If your dog eats a toad, you should monitor them closely. Dogs can be poisoned if they eat, lick, or interact with a toad. Toads can be found in several places around your environment. You might see them jumping in ponds or just hanging out in gardens, lawns, and yards around your home. Many of these toads may be harmless, but some species are poisonous and pose a serious health risk should they come into contact with your pet. Learn more about what can happen if your dog eats a toad below.
What Types of Toads Should You Lookout For?
Poisonous toad species can be found throughout the United States. The most common poisonous toads are the Sonoran Desert Toad, Colorado River Toad, and the Marine Toad. These toads can be found in all types of aquatic environments: ponds, lakes, rivers, and puddles. These toads are hard to miss as they often grow to lengths of eight to nine inches when fully mature.
Symptoms Of Toad Poisoning
A toad’s skin contains glands that secrete toxins known as bufotoxins. The toxins are a defense mechanism against predators. If your dog eats a toad or holds one in its mouth, this can cause the skin glands to compress and secrete the venomous toxin. Toad poisoning clinical signs include:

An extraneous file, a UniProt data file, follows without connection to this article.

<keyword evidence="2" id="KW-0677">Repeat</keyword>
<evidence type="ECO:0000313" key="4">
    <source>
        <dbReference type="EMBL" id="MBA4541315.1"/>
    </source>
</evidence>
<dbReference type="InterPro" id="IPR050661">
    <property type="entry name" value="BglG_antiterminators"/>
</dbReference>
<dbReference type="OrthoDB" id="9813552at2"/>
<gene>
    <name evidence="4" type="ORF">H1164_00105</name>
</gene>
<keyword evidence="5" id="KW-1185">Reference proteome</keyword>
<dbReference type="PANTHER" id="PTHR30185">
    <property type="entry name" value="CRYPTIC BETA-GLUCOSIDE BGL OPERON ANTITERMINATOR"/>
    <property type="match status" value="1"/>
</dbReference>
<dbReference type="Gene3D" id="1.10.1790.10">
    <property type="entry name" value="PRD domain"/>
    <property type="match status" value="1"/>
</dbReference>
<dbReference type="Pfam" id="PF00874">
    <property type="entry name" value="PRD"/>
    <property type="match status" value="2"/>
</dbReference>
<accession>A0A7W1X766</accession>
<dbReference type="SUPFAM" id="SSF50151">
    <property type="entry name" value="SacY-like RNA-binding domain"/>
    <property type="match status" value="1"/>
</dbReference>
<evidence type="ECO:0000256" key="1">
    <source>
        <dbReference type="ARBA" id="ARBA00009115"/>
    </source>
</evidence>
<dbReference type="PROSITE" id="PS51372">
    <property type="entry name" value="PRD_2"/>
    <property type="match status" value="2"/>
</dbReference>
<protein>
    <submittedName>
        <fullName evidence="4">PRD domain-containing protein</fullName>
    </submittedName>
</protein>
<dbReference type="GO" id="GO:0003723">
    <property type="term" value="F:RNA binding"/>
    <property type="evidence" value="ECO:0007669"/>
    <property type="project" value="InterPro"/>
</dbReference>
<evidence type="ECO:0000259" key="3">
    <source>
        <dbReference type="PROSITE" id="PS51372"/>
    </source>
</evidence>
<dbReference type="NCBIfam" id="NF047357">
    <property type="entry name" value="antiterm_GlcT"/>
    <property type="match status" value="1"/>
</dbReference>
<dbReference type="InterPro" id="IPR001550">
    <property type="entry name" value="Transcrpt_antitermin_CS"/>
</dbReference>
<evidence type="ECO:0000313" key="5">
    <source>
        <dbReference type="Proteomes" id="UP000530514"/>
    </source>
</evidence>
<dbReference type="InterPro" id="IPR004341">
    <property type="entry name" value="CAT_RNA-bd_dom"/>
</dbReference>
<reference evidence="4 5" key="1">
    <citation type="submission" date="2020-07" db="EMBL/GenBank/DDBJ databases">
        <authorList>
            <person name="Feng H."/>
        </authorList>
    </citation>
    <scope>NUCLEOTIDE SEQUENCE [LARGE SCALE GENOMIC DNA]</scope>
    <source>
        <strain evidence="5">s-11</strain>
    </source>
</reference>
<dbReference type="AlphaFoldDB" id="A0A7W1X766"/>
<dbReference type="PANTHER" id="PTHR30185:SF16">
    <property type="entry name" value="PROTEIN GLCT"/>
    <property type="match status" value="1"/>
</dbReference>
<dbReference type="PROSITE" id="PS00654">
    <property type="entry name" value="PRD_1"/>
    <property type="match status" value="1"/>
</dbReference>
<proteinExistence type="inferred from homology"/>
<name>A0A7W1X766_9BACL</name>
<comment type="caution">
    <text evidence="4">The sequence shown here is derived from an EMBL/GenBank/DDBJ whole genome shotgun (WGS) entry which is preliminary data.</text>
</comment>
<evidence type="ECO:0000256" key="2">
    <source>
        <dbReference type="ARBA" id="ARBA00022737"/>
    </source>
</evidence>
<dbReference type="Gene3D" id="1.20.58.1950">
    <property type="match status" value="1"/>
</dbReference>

- Increased body temperature
- Difficulty breathing
- Abnormal heart rhythm
- Bright-red, inflamed gums
- Eye irritation
The severity of the clinical signs will depend on the toad species and how long your pet has interacted with it. If left unchecked, the venom can affect the nervous and cardiovascular systems causing heart arrhythmias or even sudden death.
Treating Toad Poisoning
Call Pet Poison Helpline® at 855-764-7661 or your veterinarian right away if you notice your dog behaving oddly. Treatment of toad poisoning will depend on the amount of toxin ingested and the time that has elapsed. Medical procedures to revive your pet may include administering medications to control seizures and IV fluids to address the toxins in the system.